Talking about Parkinson’s disease is encouraged. Whining about it isn’t, at least not when Roy Roden, creator of the PD Challenge bicycle crusade, comes to town.
The Miami cyclist pulled over in Sacramento on Thursday during his 2,000-mile ride from Vancouver to Tijuana, during which he’ll peddle messages of hope and healthy living to Parkinson’s sufferers down the coast.
Roden, 57, is one of about one million people in the United States living with Parkinson’s disease, a neurological disorder that decreases the brain’s production of dopamine, the chemical messenger responsible for coordinating movement. Its motor and cognitive symptoms include tremors, muscle rigidity, lack of balance, memory problems and dementia. While Parkinson’s itself is not fatal, complications related to the disorder, such as falls or difficulty breathing, can put patients at risk of death.
In the years following his 2009 Parkinson’s diagnosis, Roden could not button his shirt, brush his teeth or play Monopoly due to the severity of his symptoms, he said. He was taking about 30 prescribed pills a day.
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There is currently no medication to halt or slow the progression of Parkinson’s, just symptomatic relief in the form of dopamine replacement. While this keeps the disease at bay for a while, most patients become desensitized to the drugs after a few years, said Dr. Kia Shahlaie, director of minimally invasive neurosurgery at UC Davis Medical Center.
Some patients are eligible for deep brain stimulation, or DBS – a one-day surgery that has produced positive results for Parkinson’s patients in the last decade. Roden underwent DBS surgery in 2012. Less than a year later, he was on a bicycle starting a 5,000-mile journey from Seattle to Miami, during which he spoke to many groups about his remarkable reduction in symptoms.
During a DBS procedure, physicians implant an electrode into the subthalamic nucleus, an area responsible for coordinated movement. In Parkinson’s patients, the area is hyperactive and fires signals in an irregular pattern. The electrode, powered by a pacemaker in the patient’s chest, delivers a constant, monotonous high-frequency signal that can stabilize the subthalamic nucleus and keep motor symptoms at bay.
“If you think of the brain as a computer, it’s kind of like a mini-computer you’re wiring into it,” Shahlaie said. “It drives some chemical reactions to happen naturally, but it doesn’t deliver any chemicals ... it’s a real life changer.”
Shahlaie is now exploring the surgery’s significance for non-motor symptoms. His research with animals has shown that turning the electrode to a lower frequency may improve cognitive function.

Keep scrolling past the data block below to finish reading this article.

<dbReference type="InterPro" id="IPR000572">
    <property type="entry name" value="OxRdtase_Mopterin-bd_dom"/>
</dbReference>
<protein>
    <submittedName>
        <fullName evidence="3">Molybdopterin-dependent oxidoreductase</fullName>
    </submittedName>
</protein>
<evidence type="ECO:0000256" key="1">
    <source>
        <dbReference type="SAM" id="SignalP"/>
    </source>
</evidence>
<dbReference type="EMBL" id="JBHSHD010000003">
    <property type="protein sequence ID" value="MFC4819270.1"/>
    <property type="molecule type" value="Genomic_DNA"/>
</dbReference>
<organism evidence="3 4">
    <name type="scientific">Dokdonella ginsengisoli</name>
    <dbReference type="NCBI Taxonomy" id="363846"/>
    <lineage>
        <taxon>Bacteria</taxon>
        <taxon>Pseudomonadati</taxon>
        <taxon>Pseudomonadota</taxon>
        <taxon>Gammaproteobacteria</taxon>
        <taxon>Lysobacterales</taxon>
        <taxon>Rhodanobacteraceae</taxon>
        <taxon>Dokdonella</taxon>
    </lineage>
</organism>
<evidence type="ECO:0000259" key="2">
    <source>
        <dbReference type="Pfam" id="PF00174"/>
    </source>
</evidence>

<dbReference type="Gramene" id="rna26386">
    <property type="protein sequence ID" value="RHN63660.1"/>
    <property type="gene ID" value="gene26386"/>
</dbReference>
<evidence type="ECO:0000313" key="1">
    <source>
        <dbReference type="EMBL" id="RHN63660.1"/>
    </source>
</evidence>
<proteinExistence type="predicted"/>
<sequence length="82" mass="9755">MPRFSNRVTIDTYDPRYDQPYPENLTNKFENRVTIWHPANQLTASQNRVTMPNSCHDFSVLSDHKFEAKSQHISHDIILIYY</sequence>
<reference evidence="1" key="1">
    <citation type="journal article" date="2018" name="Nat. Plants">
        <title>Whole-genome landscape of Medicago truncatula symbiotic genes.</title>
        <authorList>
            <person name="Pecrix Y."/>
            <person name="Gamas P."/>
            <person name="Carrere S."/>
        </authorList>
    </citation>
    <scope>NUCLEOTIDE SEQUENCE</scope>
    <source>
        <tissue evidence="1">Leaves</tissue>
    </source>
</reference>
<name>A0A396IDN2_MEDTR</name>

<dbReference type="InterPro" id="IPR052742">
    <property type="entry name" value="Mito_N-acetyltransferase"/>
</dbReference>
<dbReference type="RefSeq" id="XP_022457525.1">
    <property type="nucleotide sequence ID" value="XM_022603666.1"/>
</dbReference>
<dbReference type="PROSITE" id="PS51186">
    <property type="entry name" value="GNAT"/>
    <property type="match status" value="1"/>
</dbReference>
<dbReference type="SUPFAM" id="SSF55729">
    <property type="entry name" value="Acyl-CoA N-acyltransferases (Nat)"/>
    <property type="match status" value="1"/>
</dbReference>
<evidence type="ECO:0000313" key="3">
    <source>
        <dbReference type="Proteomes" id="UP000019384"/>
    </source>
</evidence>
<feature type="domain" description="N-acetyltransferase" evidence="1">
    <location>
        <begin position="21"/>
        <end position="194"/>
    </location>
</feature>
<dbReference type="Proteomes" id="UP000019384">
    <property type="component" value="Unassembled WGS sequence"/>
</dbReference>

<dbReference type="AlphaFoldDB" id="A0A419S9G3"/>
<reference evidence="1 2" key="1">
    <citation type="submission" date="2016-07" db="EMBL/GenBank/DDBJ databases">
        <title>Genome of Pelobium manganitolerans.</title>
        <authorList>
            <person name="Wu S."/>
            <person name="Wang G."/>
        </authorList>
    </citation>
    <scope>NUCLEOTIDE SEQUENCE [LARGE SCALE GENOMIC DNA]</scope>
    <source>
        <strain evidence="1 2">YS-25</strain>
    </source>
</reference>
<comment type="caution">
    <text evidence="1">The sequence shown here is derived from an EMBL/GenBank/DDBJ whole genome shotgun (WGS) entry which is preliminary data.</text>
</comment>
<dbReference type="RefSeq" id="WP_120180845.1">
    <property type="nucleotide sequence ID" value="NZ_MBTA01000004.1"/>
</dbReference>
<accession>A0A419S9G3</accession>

Starting this summer, Shahlaie will enroll 20 DBS candidates in a clinical trial in which they’ll be on the low-frequency setting before being switched to the high frequency that they’ll remain on for movement help. If successful, the study will be one of the first to show the benefits of DBS for cognition.
“The benefits we’ve seen in the lab have been quite dramatic, and we’re hopeful that we can emulate that for our patients,” he said. “Ultimately, we’d like to expand what DBS can do and make more people eligible for it.”
Roden spoke briefly about DBS with members of the Parkinson’s Association of Northern California on Thursday. He’ll make many stops as he continues down the coast, raising money for the Michael J. Fox Foundation along the way.
Roden started the journey in mid-March with Mick Beaman, a fellow cyclist living with Parkinson’s, and Beaman’s girlfriend, Zada Shafer. Beaman, 45, said cycling has helped him focus mentally and work on his balance, and that doing something enjoyable, whether physical or not, is key to staying positive about the disease.
“Forced repetition on a bicycle is one of the best things people with Parkinson’s can do,” he said. “We all can’t ride bicycles. We all can’t run, we all can’t walk. But we can all do something up here,” he said, indicating his brain.
Casey Jones, who runs the local support group, said he rides a three-wheeled bike because he can no longer control a standard model, but still enjoys being outside. The group, which meets once per month, was happy to host the visitors, he said.
“It’s really good to see somebody out doing something for Parkinson’s,” said Jones, 83. “Them going out on their bikes and raising money is far more than what we here can do.”